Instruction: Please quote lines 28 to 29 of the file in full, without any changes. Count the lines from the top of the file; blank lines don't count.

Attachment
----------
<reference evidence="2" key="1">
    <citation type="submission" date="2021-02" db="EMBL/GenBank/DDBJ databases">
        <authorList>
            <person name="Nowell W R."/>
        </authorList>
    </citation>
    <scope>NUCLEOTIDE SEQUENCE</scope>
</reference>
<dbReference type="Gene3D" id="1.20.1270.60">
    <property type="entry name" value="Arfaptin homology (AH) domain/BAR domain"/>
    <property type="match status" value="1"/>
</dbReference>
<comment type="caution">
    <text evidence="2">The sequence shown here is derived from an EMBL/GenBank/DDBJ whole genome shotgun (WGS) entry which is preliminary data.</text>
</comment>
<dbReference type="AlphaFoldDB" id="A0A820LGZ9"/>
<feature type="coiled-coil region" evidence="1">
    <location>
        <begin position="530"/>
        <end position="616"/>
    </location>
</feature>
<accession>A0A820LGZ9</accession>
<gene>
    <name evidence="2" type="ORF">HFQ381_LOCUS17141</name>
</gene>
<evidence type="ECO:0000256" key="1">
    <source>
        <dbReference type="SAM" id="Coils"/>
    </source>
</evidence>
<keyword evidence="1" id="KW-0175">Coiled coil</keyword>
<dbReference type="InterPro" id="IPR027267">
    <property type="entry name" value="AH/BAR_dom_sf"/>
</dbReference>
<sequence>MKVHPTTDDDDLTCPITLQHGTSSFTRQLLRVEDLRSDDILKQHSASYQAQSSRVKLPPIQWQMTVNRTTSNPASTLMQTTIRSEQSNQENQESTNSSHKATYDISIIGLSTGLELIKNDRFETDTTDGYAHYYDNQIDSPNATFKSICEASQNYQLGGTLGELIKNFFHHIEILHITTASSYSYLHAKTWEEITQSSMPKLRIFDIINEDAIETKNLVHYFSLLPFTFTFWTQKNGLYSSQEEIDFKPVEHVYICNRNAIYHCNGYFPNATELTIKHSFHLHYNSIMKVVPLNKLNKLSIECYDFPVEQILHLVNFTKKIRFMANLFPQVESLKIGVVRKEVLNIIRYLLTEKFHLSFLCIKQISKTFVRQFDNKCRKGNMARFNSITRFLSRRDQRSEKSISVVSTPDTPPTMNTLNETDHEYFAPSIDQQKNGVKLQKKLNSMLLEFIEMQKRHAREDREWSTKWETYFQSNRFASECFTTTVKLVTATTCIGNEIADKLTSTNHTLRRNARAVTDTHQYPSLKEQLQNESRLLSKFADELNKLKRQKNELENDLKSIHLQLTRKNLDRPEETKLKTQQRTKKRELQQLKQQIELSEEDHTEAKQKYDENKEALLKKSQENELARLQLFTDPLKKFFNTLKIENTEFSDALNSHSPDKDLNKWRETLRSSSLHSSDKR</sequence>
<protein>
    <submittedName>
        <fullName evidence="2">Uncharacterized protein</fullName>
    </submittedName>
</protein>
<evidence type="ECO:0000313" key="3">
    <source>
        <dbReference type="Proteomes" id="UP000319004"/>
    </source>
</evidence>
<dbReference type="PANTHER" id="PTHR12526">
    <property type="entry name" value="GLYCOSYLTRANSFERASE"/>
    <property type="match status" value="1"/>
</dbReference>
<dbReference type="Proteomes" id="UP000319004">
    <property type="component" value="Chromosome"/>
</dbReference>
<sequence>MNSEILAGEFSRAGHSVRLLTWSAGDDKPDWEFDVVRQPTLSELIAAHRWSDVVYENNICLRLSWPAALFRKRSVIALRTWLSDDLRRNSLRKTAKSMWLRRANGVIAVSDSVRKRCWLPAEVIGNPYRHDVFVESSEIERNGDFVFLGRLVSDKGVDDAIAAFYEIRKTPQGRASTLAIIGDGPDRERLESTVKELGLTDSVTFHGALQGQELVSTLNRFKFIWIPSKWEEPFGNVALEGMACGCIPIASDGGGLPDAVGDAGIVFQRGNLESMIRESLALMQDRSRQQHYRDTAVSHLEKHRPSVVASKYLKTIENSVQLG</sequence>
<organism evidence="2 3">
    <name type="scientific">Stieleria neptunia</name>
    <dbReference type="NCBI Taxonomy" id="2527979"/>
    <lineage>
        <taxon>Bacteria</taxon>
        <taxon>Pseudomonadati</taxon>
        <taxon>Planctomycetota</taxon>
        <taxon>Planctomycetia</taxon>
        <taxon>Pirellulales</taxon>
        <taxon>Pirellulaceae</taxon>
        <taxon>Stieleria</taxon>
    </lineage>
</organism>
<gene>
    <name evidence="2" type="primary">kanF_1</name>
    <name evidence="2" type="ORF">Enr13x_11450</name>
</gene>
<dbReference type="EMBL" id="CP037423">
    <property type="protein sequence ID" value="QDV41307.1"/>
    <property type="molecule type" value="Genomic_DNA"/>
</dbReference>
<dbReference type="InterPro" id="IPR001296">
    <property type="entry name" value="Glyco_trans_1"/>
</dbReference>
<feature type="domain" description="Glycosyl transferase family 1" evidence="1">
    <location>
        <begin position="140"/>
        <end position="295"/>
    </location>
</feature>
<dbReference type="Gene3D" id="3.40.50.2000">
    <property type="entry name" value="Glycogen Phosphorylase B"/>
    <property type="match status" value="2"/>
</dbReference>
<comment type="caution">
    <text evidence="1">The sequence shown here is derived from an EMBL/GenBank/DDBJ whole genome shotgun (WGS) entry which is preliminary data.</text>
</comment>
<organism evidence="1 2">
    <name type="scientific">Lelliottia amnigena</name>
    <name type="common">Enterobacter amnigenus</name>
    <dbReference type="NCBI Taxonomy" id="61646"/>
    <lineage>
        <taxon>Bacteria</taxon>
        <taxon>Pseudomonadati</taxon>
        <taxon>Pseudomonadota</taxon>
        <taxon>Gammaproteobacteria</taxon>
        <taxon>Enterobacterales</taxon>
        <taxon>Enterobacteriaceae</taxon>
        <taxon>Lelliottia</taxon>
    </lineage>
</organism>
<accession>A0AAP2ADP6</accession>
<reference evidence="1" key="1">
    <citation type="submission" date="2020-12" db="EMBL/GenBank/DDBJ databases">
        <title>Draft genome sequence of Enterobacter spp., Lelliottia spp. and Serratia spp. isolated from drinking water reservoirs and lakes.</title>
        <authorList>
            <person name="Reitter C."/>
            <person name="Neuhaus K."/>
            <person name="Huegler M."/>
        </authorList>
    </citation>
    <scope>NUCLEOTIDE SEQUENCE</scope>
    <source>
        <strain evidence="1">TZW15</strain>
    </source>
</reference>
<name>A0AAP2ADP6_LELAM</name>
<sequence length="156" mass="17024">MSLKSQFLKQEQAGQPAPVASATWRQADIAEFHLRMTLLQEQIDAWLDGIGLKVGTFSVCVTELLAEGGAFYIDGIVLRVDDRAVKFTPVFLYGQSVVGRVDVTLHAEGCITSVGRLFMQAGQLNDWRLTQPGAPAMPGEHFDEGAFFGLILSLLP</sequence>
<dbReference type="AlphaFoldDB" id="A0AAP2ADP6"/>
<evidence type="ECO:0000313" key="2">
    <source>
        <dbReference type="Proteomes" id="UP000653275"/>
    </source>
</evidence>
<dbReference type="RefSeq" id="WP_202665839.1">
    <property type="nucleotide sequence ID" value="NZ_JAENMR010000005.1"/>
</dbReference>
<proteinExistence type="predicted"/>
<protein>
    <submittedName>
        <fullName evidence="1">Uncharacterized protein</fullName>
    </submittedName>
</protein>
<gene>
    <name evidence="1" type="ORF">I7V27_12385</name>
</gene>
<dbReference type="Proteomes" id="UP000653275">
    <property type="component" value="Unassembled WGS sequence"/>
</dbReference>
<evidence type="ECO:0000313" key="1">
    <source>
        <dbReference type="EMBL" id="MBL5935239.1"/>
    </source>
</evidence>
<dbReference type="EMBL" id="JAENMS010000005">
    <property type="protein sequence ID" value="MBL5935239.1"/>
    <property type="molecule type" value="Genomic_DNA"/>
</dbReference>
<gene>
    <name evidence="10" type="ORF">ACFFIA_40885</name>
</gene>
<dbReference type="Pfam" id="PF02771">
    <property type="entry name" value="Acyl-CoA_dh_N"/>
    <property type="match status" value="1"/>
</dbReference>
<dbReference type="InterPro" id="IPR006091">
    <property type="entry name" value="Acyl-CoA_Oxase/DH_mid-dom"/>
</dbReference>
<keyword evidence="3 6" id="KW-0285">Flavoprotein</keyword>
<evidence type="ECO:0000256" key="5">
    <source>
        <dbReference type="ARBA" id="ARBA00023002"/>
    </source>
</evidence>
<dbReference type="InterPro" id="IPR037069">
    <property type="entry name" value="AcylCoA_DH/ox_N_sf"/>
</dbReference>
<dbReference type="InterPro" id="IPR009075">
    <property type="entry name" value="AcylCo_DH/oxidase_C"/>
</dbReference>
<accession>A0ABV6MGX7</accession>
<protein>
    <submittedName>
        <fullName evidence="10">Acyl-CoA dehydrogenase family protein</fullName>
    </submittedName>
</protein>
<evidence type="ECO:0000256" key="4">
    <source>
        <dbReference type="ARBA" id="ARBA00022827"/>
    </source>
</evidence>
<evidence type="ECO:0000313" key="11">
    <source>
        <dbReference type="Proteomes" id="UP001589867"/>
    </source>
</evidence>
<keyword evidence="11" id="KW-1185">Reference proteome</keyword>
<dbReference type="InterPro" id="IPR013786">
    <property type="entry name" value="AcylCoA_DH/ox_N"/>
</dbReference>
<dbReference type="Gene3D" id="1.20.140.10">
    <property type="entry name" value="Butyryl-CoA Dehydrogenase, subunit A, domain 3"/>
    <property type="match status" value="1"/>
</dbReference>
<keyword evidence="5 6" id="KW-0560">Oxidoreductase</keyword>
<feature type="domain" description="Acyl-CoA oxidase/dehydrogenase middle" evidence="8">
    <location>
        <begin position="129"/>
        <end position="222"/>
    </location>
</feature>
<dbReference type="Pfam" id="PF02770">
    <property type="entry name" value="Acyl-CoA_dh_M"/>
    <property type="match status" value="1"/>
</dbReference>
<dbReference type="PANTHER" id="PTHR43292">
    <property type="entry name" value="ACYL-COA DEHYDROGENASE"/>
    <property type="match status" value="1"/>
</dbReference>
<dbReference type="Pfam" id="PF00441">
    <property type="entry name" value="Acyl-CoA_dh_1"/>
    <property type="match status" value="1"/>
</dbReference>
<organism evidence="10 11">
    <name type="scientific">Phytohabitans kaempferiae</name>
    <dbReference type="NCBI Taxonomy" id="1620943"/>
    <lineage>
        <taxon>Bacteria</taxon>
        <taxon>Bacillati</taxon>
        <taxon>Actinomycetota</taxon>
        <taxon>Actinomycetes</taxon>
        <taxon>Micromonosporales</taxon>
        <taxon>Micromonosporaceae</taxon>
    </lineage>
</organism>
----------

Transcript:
    <source>
        <dbReference type="SAM" id="Coils"/>